Latest Magnetic cloud Stories
The sun is a ferocious, hot mess, and this week it showed off through a coronal mass ejection just how messy it can get. An active region on the sun fired off two M-class flares and two coronal mass ejections (CMEs) this week.
Using data collected by NASA's STEREO spacecraft, researchers at Southwest Research Institute and the National Solar Observatory have developed the first detailed images of solar wind structures as plasma and other particles from a coronal mass ejection (CME) traveled 93 million miles and impacted Earth.
The largest disturbances to the Earth's geomagnetic environment occur when it is buffeted by solar material hurled in our direction by explosive changes in the Sun's atmosphere.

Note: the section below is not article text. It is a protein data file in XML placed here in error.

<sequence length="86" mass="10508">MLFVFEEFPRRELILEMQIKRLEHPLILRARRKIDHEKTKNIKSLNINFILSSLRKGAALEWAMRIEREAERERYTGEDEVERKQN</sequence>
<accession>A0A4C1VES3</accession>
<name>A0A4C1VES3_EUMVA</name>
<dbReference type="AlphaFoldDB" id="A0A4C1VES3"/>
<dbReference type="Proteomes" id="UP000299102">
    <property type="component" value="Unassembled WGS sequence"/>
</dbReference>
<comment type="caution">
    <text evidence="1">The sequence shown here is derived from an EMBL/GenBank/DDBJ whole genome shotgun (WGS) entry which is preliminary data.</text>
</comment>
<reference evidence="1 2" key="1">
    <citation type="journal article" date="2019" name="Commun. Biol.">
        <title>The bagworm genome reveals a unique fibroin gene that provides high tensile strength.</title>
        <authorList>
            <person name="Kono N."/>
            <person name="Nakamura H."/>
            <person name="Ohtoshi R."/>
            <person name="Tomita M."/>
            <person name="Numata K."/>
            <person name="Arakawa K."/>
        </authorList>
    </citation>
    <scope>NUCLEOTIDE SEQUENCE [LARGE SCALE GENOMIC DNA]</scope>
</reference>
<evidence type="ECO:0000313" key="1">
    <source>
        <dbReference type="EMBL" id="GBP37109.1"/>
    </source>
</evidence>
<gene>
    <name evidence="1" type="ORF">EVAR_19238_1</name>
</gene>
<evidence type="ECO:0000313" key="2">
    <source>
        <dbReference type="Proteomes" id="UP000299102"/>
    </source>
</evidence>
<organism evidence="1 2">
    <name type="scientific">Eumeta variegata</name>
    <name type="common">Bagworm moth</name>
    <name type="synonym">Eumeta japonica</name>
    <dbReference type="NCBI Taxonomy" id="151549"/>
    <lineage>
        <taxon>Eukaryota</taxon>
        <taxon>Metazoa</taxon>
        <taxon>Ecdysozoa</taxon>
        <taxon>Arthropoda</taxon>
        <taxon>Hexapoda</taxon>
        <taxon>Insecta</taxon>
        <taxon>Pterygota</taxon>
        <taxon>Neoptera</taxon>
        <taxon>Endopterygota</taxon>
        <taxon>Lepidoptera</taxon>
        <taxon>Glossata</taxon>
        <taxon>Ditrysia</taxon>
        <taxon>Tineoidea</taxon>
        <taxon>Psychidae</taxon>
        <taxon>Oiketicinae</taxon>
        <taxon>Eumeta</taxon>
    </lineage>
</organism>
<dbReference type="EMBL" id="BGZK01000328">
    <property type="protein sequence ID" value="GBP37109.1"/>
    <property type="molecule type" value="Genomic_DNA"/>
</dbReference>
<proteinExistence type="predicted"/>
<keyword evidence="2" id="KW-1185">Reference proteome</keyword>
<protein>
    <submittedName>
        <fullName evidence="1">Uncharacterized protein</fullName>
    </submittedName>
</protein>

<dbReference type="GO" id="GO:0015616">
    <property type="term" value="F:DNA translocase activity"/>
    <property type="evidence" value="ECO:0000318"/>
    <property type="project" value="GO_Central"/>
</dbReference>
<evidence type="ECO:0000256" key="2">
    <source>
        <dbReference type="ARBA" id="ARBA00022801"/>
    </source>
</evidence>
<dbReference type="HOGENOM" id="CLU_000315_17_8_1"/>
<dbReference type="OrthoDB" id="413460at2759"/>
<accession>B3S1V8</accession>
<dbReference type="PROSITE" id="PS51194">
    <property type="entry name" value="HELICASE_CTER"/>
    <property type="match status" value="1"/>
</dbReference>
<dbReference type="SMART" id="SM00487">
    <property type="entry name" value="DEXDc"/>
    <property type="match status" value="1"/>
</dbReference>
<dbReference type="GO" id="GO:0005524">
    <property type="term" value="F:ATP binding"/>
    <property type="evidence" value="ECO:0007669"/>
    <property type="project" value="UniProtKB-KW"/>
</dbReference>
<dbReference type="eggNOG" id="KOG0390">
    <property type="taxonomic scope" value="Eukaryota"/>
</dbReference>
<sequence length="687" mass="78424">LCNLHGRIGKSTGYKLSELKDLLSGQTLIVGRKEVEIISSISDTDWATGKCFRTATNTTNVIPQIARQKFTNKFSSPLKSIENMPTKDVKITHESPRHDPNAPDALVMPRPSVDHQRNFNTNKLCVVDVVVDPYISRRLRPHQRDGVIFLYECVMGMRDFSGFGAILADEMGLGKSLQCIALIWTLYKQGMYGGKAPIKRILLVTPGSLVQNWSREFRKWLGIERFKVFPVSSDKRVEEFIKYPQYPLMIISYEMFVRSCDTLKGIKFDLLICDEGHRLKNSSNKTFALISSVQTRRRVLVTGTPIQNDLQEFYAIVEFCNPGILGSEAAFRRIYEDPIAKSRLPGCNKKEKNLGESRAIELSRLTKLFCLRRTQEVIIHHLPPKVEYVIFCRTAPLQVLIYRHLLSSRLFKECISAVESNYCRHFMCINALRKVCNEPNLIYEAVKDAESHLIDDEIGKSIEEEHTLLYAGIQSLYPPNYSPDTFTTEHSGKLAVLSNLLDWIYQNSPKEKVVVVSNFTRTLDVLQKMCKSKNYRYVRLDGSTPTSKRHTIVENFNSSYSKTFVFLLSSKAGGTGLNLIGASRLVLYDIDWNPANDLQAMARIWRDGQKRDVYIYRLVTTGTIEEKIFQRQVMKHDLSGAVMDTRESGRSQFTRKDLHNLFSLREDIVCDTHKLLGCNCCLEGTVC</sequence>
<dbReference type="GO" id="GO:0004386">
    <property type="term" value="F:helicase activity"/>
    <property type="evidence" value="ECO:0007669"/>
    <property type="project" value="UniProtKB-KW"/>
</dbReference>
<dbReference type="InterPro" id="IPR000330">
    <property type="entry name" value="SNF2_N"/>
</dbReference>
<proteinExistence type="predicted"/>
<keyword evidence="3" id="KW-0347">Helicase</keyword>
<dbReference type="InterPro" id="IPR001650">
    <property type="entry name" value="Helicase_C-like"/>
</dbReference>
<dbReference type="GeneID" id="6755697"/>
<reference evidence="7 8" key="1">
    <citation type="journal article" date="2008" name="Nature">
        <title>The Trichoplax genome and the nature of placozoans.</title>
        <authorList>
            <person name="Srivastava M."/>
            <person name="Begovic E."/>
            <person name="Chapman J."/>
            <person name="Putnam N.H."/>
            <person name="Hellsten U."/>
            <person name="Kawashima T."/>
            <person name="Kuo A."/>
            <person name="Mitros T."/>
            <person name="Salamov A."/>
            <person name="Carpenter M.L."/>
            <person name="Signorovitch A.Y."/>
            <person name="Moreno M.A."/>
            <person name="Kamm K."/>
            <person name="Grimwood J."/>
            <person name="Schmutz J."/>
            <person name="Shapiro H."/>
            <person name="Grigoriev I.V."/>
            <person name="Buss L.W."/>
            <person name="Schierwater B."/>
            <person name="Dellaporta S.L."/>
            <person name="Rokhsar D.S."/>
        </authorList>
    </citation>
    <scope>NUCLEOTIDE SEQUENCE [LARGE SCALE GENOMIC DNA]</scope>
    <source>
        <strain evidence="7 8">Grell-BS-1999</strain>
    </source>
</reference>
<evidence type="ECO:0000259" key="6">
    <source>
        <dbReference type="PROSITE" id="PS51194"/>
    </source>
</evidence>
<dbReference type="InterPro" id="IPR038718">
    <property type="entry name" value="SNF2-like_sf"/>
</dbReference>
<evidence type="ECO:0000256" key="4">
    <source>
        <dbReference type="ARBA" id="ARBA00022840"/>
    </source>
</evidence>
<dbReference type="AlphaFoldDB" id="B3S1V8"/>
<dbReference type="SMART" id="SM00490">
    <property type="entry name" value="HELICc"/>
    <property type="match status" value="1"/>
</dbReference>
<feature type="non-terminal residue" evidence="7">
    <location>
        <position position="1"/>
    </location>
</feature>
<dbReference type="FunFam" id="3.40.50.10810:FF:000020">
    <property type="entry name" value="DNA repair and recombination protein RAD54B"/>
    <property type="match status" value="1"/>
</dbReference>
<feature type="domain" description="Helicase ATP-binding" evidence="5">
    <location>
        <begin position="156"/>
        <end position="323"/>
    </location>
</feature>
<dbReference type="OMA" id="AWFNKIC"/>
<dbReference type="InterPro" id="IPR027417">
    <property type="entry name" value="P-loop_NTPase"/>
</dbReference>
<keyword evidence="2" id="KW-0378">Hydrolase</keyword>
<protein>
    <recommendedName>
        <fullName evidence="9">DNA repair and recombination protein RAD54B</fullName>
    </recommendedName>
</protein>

An international group of solar and space scientists have built the most complete picture yet of the full impact of a large solar eruption, using instruments on the ground and in space to trace its journey from the Sun to the Earth.
New research from the National Center for Atmospheric Research (NCAR) links a particular magnetic structure on the Sun with the genesis of powerful solar storms that can buffet Earthâ€™s atmosphere. The research may enable scientists to create more accurate computer models of the solar storms, known as coronal mass ejections (CMEs), and could eventually point the way to forecasting the storms days before they occur.
- A young chicken: also used as a pet name for children.